The Canadian Judicial Council Releases Report on Reforms to Improve Canadians’ Access to Justice
“…Access to justice is the essential foundation for our legal system to function and to maintain the confidence of the public it serves.”
--Rt. Hon Beverley McLachlin, P.C., Chief Justice of Canada
Ottawa, 26 June 2008 - The Canadian Judicial Council has released a report on reforms undertaken across Canada to make it easier and more affordable for Canadians to seek justice in the courts. The Chief Justice of Canada, the Right Honourable Beverley McLachlin, who also heads the Council, has identified access to justice as one of the most important challenges facing the justice system today.
The report, which focuses on the civil and family justice systems, identifies five areas in which significant reforms aimed at addressing the cost of litigation have been undertaken in recent years in various Canadian jurisdictions:
- Proportionality: Targeting proportionality between on the one hand the scale of court proceedings and on the other hand the value of the claim, public importance of the issues and complexity of the case;
- Experts: Streamlining the use of experts and limiting their number;
- Point of Entry: Assisting litigants without counsel to obtain information and referrals quickly and effectively on first contact with the judicial system;
- Discovery: Containing the scope of discovery procedures; and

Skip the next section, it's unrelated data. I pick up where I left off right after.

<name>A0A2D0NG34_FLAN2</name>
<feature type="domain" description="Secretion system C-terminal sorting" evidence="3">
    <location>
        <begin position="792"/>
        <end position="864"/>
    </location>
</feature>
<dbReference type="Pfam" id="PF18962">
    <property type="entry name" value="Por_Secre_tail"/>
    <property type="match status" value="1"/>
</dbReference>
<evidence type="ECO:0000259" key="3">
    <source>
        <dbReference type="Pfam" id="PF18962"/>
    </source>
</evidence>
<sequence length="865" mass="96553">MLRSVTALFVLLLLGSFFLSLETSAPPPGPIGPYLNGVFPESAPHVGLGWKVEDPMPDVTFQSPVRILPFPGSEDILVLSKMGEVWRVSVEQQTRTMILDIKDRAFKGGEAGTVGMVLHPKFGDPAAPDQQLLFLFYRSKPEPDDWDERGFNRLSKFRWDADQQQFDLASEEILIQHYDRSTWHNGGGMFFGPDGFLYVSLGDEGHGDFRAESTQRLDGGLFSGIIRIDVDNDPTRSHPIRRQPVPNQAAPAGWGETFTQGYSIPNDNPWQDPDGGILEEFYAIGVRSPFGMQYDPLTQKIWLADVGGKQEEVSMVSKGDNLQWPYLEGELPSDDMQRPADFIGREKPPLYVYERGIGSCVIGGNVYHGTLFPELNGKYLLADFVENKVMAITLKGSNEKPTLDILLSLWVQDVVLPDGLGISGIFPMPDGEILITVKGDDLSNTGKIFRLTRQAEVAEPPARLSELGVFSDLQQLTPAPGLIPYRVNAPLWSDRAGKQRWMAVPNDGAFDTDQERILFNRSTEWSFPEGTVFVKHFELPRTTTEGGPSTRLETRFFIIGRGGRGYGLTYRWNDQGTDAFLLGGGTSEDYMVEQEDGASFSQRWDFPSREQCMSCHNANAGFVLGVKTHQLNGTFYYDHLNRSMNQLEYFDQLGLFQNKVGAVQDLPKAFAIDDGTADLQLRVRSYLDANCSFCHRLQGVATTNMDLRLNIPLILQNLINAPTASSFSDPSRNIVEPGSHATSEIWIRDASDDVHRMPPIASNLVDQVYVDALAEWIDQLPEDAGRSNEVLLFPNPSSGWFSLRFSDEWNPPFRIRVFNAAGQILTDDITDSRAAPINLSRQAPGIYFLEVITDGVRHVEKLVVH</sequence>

- Caseflow management: Expediting the flow of cases through the courts.
This report, which was undertaken by a sub-committee of the Council’s Administration of Justice Committee, is based on records developed at its request for the new Inventory of Reforms created by the Canadian Forum on Civil Justice (http://cfcj-fcjc.org/inventory). The report identifies 60 reforms in the five noted areas covered, ranging from pilot projects to changes that have already become permanent.
The sub-committee concluded that while the research had identified many promising practices, there is insufficient evidence to recommend adoption of specific reforms. The report recommends that stronger methodologies of evaluation be developed for judicial changes to ensure that there are measurable objectives and goals before judicial changes are undertaken. This would allow for a more systematic assessments and comparative analyses of the costs and benefits, as well as create a stronger foundation for deciding whether particular changes are applicable to other jurisdictions.
The sub-committee also recommends that greater efforts be made to expand pilot projects when they are successful, bearing in mind the diversity of needs both within and among different jurisdictions.
This report – identifying obstacles as well as promising reforms – is available on the Council’s website and is part of the Council’s continuing efforts, along with other participants in the legal system, to improve the access Canadians have to their justice system -- identifying obstacles as well as promising reforms. The goal is to ensure that Canadians can be confident that they will receive justice from the courts in a timely, efficient, and cost-effective way.
The Canadian Judicial Council is composed of the chief justices and associate chief justices of Canada’s superior courts. Information about the Council, including other publications, can be found on the Council’s website at www.cjc-ccm.gc.ca.
Norman Sabourin, Executive Director and Senior General Counsel
(613) 288-1566 ext. 301